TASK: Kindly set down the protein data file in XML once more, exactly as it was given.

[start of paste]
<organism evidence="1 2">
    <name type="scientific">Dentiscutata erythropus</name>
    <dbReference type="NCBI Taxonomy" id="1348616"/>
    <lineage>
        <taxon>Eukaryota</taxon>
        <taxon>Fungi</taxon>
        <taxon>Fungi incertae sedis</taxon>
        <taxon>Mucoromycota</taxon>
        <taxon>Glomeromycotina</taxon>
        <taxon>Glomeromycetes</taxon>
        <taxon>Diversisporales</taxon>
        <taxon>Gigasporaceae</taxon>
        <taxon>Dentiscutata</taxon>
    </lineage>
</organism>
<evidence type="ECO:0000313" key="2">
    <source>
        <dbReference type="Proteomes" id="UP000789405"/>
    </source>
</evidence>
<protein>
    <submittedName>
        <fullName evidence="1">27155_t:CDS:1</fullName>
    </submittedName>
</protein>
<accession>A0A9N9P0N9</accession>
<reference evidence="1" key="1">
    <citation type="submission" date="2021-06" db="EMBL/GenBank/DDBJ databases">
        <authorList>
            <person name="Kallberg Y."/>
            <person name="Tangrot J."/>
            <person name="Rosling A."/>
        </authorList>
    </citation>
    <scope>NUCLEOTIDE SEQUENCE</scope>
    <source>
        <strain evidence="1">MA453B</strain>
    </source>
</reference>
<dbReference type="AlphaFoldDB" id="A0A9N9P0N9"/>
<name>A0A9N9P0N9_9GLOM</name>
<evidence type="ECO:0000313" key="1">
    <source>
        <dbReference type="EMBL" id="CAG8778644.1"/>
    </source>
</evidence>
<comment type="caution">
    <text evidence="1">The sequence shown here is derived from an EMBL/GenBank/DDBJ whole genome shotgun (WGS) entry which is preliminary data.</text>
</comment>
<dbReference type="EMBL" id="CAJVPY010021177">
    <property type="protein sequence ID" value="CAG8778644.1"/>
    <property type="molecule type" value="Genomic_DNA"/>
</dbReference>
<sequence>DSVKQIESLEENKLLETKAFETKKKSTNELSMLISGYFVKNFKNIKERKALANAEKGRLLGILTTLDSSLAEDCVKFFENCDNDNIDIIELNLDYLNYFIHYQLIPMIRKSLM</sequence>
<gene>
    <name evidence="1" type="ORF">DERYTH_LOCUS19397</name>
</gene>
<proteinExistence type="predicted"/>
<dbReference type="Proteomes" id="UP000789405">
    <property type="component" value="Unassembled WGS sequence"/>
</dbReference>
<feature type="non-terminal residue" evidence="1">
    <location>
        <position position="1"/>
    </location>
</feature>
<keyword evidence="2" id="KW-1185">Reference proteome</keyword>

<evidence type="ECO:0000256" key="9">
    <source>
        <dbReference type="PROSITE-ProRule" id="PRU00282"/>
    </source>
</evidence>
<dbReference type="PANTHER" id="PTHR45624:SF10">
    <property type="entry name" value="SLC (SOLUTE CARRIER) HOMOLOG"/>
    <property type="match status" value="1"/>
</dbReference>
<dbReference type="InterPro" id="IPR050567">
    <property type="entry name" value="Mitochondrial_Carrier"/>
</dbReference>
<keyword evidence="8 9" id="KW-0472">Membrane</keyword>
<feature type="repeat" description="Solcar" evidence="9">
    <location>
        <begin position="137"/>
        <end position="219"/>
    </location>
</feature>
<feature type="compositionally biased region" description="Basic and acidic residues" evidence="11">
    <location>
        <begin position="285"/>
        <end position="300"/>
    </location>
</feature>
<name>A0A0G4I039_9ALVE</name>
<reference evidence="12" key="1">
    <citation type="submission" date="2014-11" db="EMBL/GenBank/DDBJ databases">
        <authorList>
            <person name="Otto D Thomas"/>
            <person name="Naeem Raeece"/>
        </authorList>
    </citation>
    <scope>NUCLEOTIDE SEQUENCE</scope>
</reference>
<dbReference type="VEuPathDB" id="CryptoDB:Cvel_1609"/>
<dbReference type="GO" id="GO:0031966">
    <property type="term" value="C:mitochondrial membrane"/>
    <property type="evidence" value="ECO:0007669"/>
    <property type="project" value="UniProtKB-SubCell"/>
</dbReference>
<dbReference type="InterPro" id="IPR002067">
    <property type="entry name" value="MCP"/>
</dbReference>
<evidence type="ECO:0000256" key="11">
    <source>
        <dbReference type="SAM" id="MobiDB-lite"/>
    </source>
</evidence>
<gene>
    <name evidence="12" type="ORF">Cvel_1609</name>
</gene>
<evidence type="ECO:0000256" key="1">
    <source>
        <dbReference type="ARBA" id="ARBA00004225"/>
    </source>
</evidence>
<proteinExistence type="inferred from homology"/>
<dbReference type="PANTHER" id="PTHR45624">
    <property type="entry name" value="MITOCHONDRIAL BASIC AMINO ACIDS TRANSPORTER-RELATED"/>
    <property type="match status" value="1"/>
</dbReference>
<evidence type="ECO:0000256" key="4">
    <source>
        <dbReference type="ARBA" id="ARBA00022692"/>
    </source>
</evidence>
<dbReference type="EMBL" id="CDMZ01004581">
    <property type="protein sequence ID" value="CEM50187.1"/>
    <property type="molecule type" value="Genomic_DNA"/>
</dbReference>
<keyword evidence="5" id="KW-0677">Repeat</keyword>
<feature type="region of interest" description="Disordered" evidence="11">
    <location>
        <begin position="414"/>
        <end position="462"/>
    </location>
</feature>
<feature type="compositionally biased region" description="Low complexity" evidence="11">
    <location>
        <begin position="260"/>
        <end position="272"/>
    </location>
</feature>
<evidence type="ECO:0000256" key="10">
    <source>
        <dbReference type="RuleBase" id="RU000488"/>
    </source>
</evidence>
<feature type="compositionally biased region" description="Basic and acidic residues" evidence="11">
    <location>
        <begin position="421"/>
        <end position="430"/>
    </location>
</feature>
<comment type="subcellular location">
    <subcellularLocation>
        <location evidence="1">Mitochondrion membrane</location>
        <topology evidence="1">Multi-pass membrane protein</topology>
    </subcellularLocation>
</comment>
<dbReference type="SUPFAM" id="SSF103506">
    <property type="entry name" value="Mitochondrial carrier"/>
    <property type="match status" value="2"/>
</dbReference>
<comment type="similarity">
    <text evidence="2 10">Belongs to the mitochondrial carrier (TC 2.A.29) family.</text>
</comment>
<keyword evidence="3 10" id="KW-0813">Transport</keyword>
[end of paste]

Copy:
<organism evidence="1 2">
    <name type="scientific">Dentiscutata erythropus</name>
    <dbReference type="NCBI Taxonomy" id="1348616"/>
    <lineage>
        <taxon>Eukaryota</taxon>
        <taxon>Fungi</taxon>
        <taxon>Fungi incertae sedis</taxon>
        <taxon>Mucoromycota</taxon>
        <taxon>Glomeromycotina</taxon>
        <taxon>Glomeromycetes</taxon>
        <taxon>Diversisporales</taxon>
        <taxon>Gigasporaceae</taxon>
        <taxon>Dentiscutata</taxon>
    </lineage>
</organism>
<evidence type="ECO:0000313" key="2">
    <source>
        <dbReference type="Proteomes" id="UP000789405"/>
    </source>
</evidence>
<protein>
    <submittedName>
        <fullName evidence="1">27155_t:CDS:1</fullName>
    </submittedName>
</protein>
<accession>A0A9N9P0N9</accession>
<reference evidence="1" key="1">
    <citation type="submission" date="2021-06" db="EMBL/GenBank/DDBJ databases">
        <authorList>
            <person name="Kallberg Y."/>
            <person name="Tangrot J."/>
            <person name="Rosling A."/>
        </authorList>
    </citation>
    <scope>NUCLEOTIDE SEQUENCE</scope>
    <source>
        <strain evidence="1">MA453B</strain>
    </source>
</reference>
<dbReference type="AlphaFoldDB" id="A0A9N9P0N9"/>
<name>A0A9N9P0N9_9GLOM</name>
<evidence type="ECO:0000313" key="1">
    <source>
        <dbReference type="EMBL" id="CAG8778644.1"/>
    </source>
</evidence>
<comment type="caution">
    <text evidence="1">The sequence shown here is derived from an EMBL/GenBank/DDBJ whole genome shotgun (WGS) entry which is preliminary data.</text>
</comment>
<dbReference type="EMBL" id="CAJVPY010021177">
    <property type="protein sequence ID" value="CAG8778644.1"/>
    <property type="molecule type" value="Genomic_DNA"/>
</dbReference>
<sequence>DSVKQIESLEENKLLETKAFETKKKSTNELSMLISGYFVKNFKNIKERKALANAEKGRLLGILTTLDSSLAEDCVKFFENCDNDNIDIIELNLDYLNYFIHYQLIPMIRKSLM</sequence>
<gene>
    <name evidence="1" type="ORF">DERYTH_LOCUS19397</name>
</gene>
<proteinExistence type="predicted"/>
<dbReference type="Proteomes" id="UP000789405">
    <property type="component" value="Unassembled WGS sequence"/>
</dbReference>
<feature type="non-terminal residue" evidence="1">
    <location>
        <position position="1"/>
    </location>
</feature>
<keyword evidence="2" id="KW-1185">Reference proteome</keyword>

<evidence type="ECO:0000256" key="9">
    <source>
        <dbReference type="PROSITE-ProRule" id="PRU00282"/>
    </source>
</evidence>
<dbReference type="PANTHER" id="PTHR45624:SF10">
    <property type="entry name" value="SLC (SOLUTE CARRIER) HOMOLOG"/>
    <property type="match status" value="1"/>
</dbReference>
<dbReference type="InterPro" id="IPR050567">
    <property type="entry name" value="Mitochondrial_Carrier"/>
</dbReference>
<keyword evidence="8 9" id="KW-0472">Membrane</keyword>
<feature type="repeat" description="Solcar" evidence="9">
    <location>
        <begin position="137"/>
        <end position="219"/>
    </location>
</feature>
<feature type="compositionally biased region" description="Basic and acidic residues" evidence="11">
    <location>
        <begin position="285"/>
        <end position="300"/>
    </location>
</feature>
<name>A0A0G4I039_9ALVE</name>
<reference evidence="12" key="1">
    <citation type="submission" date="2014-11" db="EMBL/GenBank/DDBJ databases">
        <authorList>
            <person name="Otto D Thomas"/>
            <person name="Naeem Raeece"/>
        </authorList>
    </citation>
    <scope>NUCLEOTIDE SEQUENCE</scope>
</reference>
<dbReference type="VEuPathDB" id="CryptoDB:Cvel_1609"/>
<dbReference type="GO" id="GO:0031966">
    <property type="term" value="C:mitochondrial membrane"/>
    <property type="evidence" value="ECO:0007669"/>
    <property type="project" value="UniProtKB-SubCell"/>
</dbReference>
<dbReference type="InterPro" id="IPR002067">
    <property type="entry name" value="MCP"/>
</dbReference>
<evidence type="ECO:0000256" key="11">
    <source>
        <dbReference type="SAM" id="MobiDB-lite"/>
    </source>
</evidence>
<gene>
    <name evidence="12" type="ORF">Cvel_1609</name>
</gene>
<evidence type="ECO:0000256" key="1">
    <source>
        <dbReference type="ARBA" id="ARBA00004225"/>
    </source>
</evidence>
<proteinExistence type="inferred from homology"/>
<dbReference type="PANTHER" id="PTHR45624">
    <property type="entry name" value="MITOCHONDRIAL BASIC AMINO ACIDS TRANSPORTER-RELATED"/>
    <property type="match status" value="1"/>
</dbReference>
<evidence type="ECO:0000256" key="4">
    <source>
        <dbReference type="ARBA" id="ARBA00022692"/>
    </source>
</evidence>
<dbReference type="EMBL" id="CDMZ01004581">
    <property type="protein sequence ID" value="CEM50187.1"/>
    <property type="molecule type" value="Genomic_DNA"/>
</dbReference>
<keyword evidence="5" id="KW-0677">Repeat</keyword>
<feature type="region of interest" description="Disordered" evidence="11">
    <location>
        <begin position="414"/>
        <end position="462"/>
    </location>
</feature>
<feature type="compositionally biased region" description="Low complexity" evidence="11">
    <location>
        <begin position="260"/>
        <end position="272"/>
    </location>
</feature>
<evidence type="ECO:0000256" key="10">
    <source>
        <dbReference type="RuleBase" id="RU000488"/>
    </source>
</evidence>
<feature type="compositionally biased region" description="Basic and acidic residues" evidence="11">
    <location>
        <begin position="421"/>
        <end position="430"/>
    </location>
</feature>
<comment type="subcellular location">
    <subcellularLocation>
        <location evidence="1">Mitochondrion membrane</location>
        <topology evidence="1">Multi-pass membrane protein</topology>
    </subcellularLocation>
</comment>
<dbReference type="SUPFAM" id="SSF103506">
    <property type="entry name" value="Mitochondrial carrier"/>
    <property type="match status" value="2"/>
</dbReference>
<comment type="similarity">
    <text evidence="2 10">Belongs to the mitochondrial carrier (TC 2.A.29) family.</text>
</comment>
<keyword evidence="3 10" id="KW-0813">Transport</keyword>